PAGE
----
A lot has happened since leaving Sydney. I have been only in Florence for less than a week, and it already feels like my home away with home. It has become normal to wake up with the picturesque cityscape outside my window, and down the road, where I could stroll down for a pizza, pasta, soup (my ABSOLUTE favourite) or gelato, and never getting bored with my surroundings.
I have always been the one to wear a dressing gown in summer, but I have surprised myself: it has been maybe 15 degrees and I am loving it, probably because I LOVE layering with winter fashion. Well… There is that, and I DEFINITELY know where I would have rather been when it was 45 degrees in Sydney.
I would have never imagined that I would be a solo traveller venturing across the globe, navigating through the human traffic within airports, because I have always had someone with me on my past voyages.
While sleep and exhaustion eluded me, reality would remind me of my family and loved ones (especially my beagle Cleo) who would only be a phone call away. Arriving was relieving because I DESPERATE for a bed, excited to settle in, but I was mainly looking forward to the dinner date I arranged with some fellow students who checked into the accommodation. I was excited to meet likeminded, but a diverse bunch of people that I have only spoken to on Facebook. You know that saying “It’s a small world”? Well. I study journalism at UTS, and I discover someone who I have never paths with who studies journalism at UTS, AND someone who lives about half an hour away from me!
It was one of the coldest walks home I have ever endured (which was probably good for me, because I was nodding off at the table), but spaghetti was in my belly, and the Duomo was one of the most breathtaking sites I have ever laid eyes on, no matter which angle I stared from.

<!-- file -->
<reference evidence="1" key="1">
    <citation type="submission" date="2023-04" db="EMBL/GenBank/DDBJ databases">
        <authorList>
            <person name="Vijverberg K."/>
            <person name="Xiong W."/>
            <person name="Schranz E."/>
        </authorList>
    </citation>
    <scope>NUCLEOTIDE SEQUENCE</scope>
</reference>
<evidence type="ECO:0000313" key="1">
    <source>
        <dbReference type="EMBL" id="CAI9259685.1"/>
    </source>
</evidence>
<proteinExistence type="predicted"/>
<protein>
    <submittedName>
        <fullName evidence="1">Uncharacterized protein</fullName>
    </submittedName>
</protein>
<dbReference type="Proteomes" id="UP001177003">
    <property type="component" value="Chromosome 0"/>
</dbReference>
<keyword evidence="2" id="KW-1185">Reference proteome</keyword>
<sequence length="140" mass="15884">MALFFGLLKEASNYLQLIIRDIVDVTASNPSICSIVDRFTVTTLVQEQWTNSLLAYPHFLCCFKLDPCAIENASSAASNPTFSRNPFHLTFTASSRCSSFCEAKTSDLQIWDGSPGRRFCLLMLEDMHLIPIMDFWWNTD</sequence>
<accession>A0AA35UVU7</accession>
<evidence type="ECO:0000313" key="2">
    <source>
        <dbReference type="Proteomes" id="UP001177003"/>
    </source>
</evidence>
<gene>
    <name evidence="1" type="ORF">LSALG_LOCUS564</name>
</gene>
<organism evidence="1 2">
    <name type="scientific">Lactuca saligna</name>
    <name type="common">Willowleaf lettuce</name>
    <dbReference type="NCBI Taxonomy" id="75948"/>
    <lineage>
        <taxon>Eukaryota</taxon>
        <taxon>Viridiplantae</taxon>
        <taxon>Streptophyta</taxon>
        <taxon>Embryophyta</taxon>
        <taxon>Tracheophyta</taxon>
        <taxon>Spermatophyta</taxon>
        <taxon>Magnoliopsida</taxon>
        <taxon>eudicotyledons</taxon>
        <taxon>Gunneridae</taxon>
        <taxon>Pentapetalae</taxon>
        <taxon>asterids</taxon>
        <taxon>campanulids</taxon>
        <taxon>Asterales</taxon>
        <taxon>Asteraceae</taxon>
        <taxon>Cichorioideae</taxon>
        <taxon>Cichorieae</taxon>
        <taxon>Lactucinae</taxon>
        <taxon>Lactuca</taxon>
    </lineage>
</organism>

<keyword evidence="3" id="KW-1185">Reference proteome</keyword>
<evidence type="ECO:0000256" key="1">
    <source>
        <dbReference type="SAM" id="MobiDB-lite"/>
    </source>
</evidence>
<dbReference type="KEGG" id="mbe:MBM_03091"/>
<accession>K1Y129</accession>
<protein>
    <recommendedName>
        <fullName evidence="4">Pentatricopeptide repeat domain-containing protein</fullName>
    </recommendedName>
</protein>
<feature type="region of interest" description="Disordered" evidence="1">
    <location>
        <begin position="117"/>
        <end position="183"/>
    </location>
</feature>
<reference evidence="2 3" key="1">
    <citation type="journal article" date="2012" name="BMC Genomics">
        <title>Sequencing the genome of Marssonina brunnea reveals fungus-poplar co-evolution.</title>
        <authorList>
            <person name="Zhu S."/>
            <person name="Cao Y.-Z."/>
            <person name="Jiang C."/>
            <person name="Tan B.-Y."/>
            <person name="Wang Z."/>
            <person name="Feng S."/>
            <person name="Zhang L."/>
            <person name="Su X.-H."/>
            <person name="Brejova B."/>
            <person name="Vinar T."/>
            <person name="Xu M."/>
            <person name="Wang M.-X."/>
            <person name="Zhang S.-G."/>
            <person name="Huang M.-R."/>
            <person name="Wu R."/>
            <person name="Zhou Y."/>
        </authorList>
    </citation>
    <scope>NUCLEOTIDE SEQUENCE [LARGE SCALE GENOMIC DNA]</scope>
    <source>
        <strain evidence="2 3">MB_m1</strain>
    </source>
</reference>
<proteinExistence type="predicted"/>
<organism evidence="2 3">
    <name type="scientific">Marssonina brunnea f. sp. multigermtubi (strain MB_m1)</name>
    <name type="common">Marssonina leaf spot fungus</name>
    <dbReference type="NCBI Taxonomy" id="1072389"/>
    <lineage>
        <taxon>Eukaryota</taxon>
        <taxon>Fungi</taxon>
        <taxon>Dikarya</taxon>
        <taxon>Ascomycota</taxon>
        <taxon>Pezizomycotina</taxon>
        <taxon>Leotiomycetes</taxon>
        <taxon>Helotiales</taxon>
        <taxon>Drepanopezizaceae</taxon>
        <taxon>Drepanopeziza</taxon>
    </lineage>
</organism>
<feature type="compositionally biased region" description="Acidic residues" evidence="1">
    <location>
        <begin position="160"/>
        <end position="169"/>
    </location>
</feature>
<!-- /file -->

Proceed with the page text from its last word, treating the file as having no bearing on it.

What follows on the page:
It was and still is amazing to discover everyone’s approach with fashion whether they were studying media or communications like me, fashion design (which is super cool), or even business, everyone has their own niche to bring to the table.
My first full day
They say breakfast is the most important meal of the day, and I have always believed this. WELL. When I saw croissants, Danishes, slices, fruits, and rolls, I knew my judgement was correct. I do not feel guilty for eating three croissants with butter and cherry jam everyday with an orange to keep my Vitamin C up.
The first day was the day to explore! No matter how much I tried, I could not get a photo showing the complete Duomo, but I was okay with that, AND I found someone who loves to take photos in front of monuments like me, which comes in handy!
If is one thing I was DETERMINED to do in Italy, and doing a media and fashion course this would be fitting, was walk into a Prada and Gucci store. I had not done this in Sydney, and I purposely held off because if you are going to even WALK in there, why not do it in the country of origin, and specifically for Gucci, their birth city? I knew I was not going to buy things but I felt special walking around. I understood why people walked in there just to experience the chic atmosphere, the eccentric, high-end aesthetic with luxurious colours, textures and details and exquisite interiors.